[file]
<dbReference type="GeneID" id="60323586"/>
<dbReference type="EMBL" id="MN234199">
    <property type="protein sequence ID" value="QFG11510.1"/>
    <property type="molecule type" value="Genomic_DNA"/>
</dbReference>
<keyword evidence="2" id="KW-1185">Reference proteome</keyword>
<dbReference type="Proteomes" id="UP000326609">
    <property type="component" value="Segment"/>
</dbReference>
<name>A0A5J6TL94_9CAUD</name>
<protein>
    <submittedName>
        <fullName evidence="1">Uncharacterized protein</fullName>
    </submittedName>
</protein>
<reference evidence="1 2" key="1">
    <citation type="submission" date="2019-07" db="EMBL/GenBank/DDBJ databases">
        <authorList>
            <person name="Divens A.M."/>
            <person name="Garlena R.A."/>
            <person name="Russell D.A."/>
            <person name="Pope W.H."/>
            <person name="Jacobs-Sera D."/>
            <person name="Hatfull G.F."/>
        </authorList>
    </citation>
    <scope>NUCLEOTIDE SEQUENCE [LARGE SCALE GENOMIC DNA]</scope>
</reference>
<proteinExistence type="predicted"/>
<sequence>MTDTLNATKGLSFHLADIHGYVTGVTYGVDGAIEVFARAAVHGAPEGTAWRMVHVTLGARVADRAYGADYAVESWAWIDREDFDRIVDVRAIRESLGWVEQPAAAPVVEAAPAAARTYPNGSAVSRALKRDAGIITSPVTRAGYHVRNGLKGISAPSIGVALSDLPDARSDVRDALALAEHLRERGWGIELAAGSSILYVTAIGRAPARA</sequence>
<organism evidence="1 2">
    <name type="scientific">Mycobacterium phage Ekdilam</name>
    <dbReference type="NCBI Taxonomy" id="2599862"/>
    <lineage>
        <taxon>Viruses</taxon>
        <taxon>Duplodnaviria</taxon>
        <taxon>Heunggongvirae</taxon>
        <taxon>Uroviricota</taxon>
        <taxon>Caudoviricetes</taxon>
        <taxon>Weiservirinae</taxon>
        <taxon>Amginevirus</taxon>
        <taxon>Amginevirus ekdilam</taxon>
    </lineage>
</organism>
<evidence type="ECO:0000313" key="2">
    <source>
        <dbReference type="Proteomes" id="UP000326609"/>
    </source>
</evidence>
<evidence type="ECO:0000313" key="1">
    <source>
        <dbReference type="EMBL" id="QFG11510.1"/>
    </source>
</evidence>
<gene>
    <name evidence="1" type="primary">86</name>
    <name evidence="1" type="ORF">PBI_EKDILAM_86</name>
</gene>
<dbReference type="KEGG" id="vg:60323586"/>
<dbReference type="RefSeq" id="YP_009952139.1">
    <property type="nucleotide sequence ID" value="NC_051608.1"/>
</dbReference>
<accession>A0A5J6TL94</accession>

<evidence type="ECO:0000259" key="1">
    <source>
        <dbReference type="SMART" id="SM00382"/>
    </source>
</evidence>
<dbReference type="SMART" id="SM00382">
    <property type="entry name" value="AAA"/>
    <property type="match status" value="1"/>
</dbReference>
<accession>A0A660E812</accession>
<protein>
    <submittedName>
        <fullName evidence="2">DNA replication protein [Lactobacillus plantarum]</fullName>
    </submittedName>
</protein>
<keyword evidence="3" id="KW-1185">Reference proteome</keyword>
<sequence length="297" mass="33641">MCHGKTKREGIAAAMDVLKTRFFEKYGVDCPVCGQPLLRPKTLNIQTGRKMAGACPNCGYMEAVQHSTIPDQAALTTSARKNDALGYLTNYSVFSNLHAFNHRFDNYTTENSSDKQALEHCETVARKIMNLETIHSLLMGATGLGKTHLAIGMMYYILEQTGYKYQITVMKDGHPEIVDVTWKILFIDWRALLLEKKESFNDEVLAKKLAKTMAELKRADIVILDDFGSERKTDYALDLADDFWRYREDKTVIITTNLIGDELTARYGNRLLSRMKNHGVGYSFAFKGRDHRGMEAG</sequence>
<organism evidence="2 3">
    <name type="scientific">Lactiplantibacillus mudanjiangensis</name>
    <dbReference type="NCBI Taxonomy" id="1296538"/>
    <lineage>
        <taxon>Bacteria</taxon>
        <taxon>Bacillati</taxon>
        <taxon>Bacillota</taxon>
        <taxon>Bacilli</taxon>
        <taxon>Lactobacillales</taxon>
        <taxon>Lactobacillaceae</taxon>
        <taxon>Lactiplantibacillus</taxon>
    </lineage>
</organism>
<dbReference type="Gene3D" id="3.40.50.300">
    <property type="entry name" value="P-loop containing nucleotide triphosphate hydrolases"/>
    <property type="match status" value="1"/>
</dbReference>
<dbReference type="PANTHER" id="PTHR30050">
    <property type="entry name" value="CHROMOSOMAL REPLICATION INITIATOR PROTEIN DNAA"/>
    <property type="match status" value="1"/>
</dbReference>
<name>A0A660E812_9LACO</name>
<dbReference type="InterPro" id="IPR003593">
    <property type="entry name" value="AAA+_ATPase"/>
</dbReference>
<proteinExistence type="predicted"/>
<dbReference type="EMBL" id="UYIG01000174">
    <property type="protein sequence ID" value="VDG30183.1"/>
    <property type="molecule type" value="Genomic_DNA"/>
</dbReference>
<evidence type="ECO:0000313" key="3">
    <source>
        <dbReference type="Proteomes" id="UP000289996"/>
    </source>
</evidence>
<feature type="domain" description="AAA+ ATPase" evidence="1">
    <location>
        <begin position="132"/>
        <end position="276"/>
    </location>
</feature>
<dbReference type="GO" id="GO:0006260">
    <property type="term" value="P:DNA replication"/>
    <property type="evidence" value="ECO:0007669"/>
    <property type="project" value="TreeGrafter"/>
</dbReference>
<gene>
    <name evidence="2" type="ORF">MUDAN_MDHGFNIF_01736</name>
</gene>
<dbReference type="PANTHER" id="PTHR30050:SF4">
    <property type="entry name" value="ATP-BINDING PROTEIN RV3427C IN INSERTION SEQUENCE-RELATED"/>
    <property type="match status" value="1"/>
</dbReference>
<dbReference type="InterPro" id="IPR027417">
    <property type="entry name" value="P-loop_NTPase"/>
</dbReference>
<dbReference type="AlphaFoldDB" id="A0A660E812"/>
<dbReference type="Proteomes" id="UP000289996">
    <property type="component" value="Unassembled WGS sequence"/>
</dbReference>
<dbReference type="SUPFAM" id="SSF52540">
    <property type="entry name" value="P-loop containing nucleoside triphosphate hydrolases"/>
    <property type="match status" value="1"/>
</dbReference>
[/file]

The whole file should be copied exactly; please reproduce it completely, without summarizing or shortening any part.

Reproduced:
<dbReference type="GeneID" id="60323586"/>
<dbReference type="EMBL" id="MN234199">
    <property type="protein sequence ID" value="QFG11510.1"/>
    <property type="molecule type" value="Genomic_DNA"/>
</dbReference>
<keyword evidence="2" id="KW-1185">Reference proteome</keyword>
<dbReference type="Proteomes" id="UP000326609">
    <property type="component" value="Segment"/>
</dbReference>
<name>A0A5J6TL94_9CAUD</name>
<protein>
    <submittedName>
        <fullName evidence="1">Uncharacterized protein</fullName>
    </submittedName>
</protein>
<reference evidence="1 2" key="1">
    <citation type="submission" date="2019-07" db="EMBL/GenBank/DDBJ databases">
        <authorList>
            <person name="Divens A.M."/>
            <person name="Garlena R.A."/>
            <person name="Russell D.A."/>
            <person name="Pope W.H."/>
            <person name="Jacobs-Sera D."/>
            <person name="Hatfull G.F."/>
        </authorList>
    </citation>
    <scope>NUCLEOTIDE SEQUENCE [LARGE SCALE GENOMIC DNA]</scope>
</reference>
<proteinExistence type="predicted"/>
<sequence>MTDTLNATKGLSFHLADIHGYVTGVTYGVDGAIEVFARAAVHGAPEGTAWRMVHVTLGARVADRAYGADYAVESWAWIDREDFDRIVDVRAIRESLGWVEQPAAAPVVEAAPAAARTYPNGSAVSRALKRDAGIITSPVTRAGYHVRNGLKGISAPSIGVALSDLPDARSDVRDALALAEHLRERGWGIELAAGSSILYVTAIGRAPARA</sequence>
<organism evidence="1 2">
    <name type="scientific">Mycobacterium phage Ekdilam</name>
    <dbReference type="NCBI Taxonomy" id="2599862"/>
    <lineage>
        <taxon>Viruses</taxon>
        <taxon>Duplodnaviria</taxon>
        <taxon>Heunggongvirae</taxon>
        <taxon>Uroviricota</taxon>
        <taxon>Caudoviricetes</taxon>
        <taxon>Weiservirinae</taxon>
        <taxon>Amginevirus</taxon>
        <taxon>Amginevirus ekdilam</taxon>
    </lineage>
</organism>
<evidence type="ECO:0000313" key="2">
    <source>
        <dbReference type="Proteomes" id="UP000326609"/>
    </source>
</evidence>
<evidence type="ECO:0000313" key="1">
    <source>
        <dbReference type="EMBL" id="QFG11510.1"/>
    </source>
</evidence>
<gene>
    <name evidence="1" type="primary">86</name>
    <name evidence="1" type="ORF">PBI_EKDILAM_86</name>
</gene>
<dbReference type="KEGG" id="vg:60323586"/>
<dbReference type="RefSeq" id="YP_009952139.1">
    <property type="nucleotide sequence ID" value="NC_051608.1"/>
</dbReference>
<accession>A0A5J6TL94</accession>

<evidence type="ECO:0000259" key="1">
    <source>
        <dbReference type="SMART" id="SM00382"/>
    </source>
</evidence>
<dbReference type="SMART" id="SM00382">
    <property type="entry name" value="AAA"/>
    <property type="match status" value="1"/>
</dbReference>
<accession>A0A660E812</accession>
<protein>
    <submittedName>
        <fullName evidence="2">DNA replication protein [Lactobacillus plantarum]</fullName>
    </submittedName>
</protein>
<keyword evidence="3" id="KW-1185">Reference proteome</keyword>
<sequence length="297" mass="33641">MCHGKTKREGIAAAMDVLKTRFFEKYGVDCPVCGQPLLRPKTLNIQTGRKMAGACPNCGYMEAVQHSTIPDQAALTTSARKNDALGYLTNYSVFSNLHAFNHRFDNYTTENSSDKQALEHCETVARKIMNLETIHSLLMGATGLGKTHLAIGMMYYILEQTGYKYQITVMKDGHPEIVDVTWKILFIDWRALLLEKKESFNDEVLAKKLAKTMAELKRADIVILDDFGSERKTDYALDLADDFWRYREDKTVIITTNLIGDELTARYGNRLLSRMKNHGVGYSFAFKGRDHRGMEAG</sequence>
<organism evidence="2 3">
    <name type="scientific">Lactiplantibacillus mudanjiangensis</name>
    <dbReference type="NCBI Taxonomy" id="1296538"/>
    <lineage>
        <taxon>Bacteria</taxon>
        <taxon>Bacillati</taxon>
        <taxon>Bacillota</taxon>
        <taxon>Bacilli</taxon>
        <taxon>Lactobacillales</taxon>
        <taxon>Lactobacillaceae</taxon>
        <taxon>Lactiplantibacillus</taxon>
    </lineage>
</organism>
<dbReference type="Gene3D" id="3.40.50.300">
    <property type="entry name" value="P-loop containing nucleotide triphosphate hydrolases"/>
    <property type="match status" value="1"/>
</dbReference>
<dbReference type="PANTHER" id="PTHR30050">
    <property type="entry name" value="CHROMOSOMAL REPLICATION INITIATOR PROTEIN DNAA"/>
    <property type="match status" value="1"/>
</dbReference>
<name>A0A660E812_9LACO</name>
<dbReference type="InterPro" id="IPR003593">
    <property type="entry name" value="AAA+_ATPase"/>
</dbReference>
<proteinExistence type="predicted"/>
<dbReference type="EMBL" id="UYIG01000174">
    <property type="protein sequence ID" value="VDG30183.1"/>
    <property type="molecule type" value="Genomic_DNA"/>
</dbReference>
<evidence type="ECO:0000313" key="3">
    <source>
        <dbReference type="Proteomes" id="UP000289996"/>
    </source>
</evidence>
<feature type="domain" description="AAA+ ATPase" evidence="1">
    <location>
        <begin position="132"/>
        <end position="276"/>
    </location>
</feature>
<dbReference type="GO" id="GO:0006260">
    <property type="term" value="P:DNA replication"/>
    <property type="evidence" value="ECO:0007669"/>
    <property type="project" value="TreeGrafter"/>
</dbReference>
<gene>
    <name evidence="2" type="ORF">MUDAN_MDHGFNIF_01736</name>
</gene>
<dbReference type="PANTHER" id="PTHR30050:SF4">
    <property type="entry name" value="ATP-BINDING PROTEIN RV3427C IN INSERTION SEQUENCE-RELATED"/>
    <property type="match status" value="1"/>
</dbReference>
<dbReference type="InterPro" id="IPR027417">
    <property type="entry name" value="P-loop_NTPase"/>
</dbReference>
<dbReference type="AlphaFoldDB" id="A0A660E812"/>
<dbReference type="Proteomes" id="UP000289996">
    <property type="component" value="Unassembled WGS sequence"/>
</dbReference>
<dbReference type="SUPFAM" id="SSF52540">
    <property type="entry name" value="P-loop containing nucleoside triphosphate hydrolases"/>
    <property type="match status" value="1"/>
</dbReference>